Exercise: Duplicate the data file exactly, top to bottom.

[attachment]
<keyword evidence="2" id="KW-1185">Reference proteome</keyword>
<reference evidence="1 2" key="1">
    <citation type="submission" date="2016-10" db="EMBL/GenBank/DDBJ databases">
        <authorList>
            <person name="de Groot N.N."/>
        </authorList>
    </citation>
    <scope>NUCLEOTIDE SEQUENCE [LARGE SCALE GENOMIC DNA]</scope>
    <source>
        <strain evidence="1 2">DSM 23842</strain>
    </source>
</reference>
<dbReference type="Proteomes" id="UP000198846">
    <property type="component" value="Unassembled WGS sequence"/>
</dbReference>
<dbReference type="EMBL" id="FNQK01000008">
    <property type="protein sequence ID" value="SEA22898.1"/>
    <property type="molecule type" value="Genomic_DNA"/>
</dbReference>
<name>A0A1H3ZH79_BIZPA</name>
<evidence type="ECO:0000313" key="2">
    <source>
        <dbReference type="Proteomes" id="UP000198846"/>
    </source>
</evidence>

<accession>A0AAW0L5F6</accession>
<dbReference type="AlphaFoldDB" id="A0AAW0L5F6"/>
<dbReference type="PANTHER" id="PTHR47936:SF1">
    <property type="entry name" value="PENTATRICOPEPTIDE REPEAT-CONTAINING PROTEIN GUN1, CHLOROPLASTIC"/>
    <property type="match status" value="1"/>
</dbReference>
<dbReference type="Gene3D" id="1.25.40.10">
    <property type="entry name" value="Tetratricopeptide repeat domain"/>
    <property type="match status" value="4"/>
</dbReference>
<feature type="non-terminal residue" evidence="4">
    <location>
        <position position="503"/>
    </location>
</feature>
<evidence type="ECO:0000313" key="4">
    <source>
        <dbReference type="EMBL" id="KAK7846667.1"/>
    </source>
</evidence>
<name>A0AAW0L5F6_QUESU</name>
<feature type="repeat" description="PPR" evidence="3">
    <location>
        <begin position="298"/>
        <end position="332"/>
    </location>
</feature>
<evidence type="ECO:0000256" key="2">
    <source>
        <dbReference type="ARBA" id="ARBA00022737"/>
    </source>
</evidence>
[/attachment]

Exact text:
<keyword evidence="2" id="KW-1185">Reference proteome</keyword>
<reference evidence="1 2" key="1">
    <citation type="submission" date="2016-10" db="EMBL/GenBank/DDBJ databases">
        <authorList>
            <person name="de Groot N.N."/>
        </authorList>
    </citation>
    <scope>NUCLEOTIDE SEQUENCE [LARGE SCALE GENOMIC DNA]</scope>
    <source>
        <strain evidence="1 2">DSM 23842</strain>
    </source>
</reference>
<dbReference type="Proteomes" id="UP000198846">
    <property type="component" value="Unassembled WGS sequence"/>
</dbReference>
<dbReference type="EMBL" id="FNQK01000008">
    <property type="protein sequence ID" value="SEA22898.1"/>
    <property type="molecule type" value="Genomic_DNA"/>
</dbReference>
<name>A0A1H3ZH79_BIZPA</name>
<evidence type="ECO:0000313" key="2">
    <source>
        <dbReference type="Proteomes" id="UP000198846"/>
    </source>
</evidence>

<accession>A0AAW0L5F6</accession>
<dbReference type="AlphaFoldDB" id="A0AAW0L5F6"/>
<dbReference type="PANTHER" id="PTHR47936:SF1">
    <property type="entry name" value="PENTATRICOPEPTIDE REPEAT-CONTAINING PROTEIN GUN1, CHLOROPLASTIC"/>
    <property type="match status" value="1"/>
</dbReference>
<dbReference type="Gene3D" id="1.25.40.10">
    <property type="entry name" value="Tetratricopeptide repeat domain"/>
    <property type="match status" value="4"/>
</dbReference>
<feature type="non-terminal residue" evidence="4">
    <location>
        <position position="503"/>
    </location>
</feature>
<evidence type="ECO:0000313" key="4">
    <source>
        <dbReference type="EMBL" id="KAK7846667.1"/>
    </source>
</evidence>
<name>A0AAW0L5F6_QUESU</name>
<feature type="repeat" description="PPR" evidence="3">
    <location>
        <begin position="298"/>
        <end position="332"/>
    </location>
</feature>
<evidence type="ECO:0000256" key="2">
    <source>
        <dbReference type="ARBA" id="ARBA00022737"/>
    </source>
</evidence>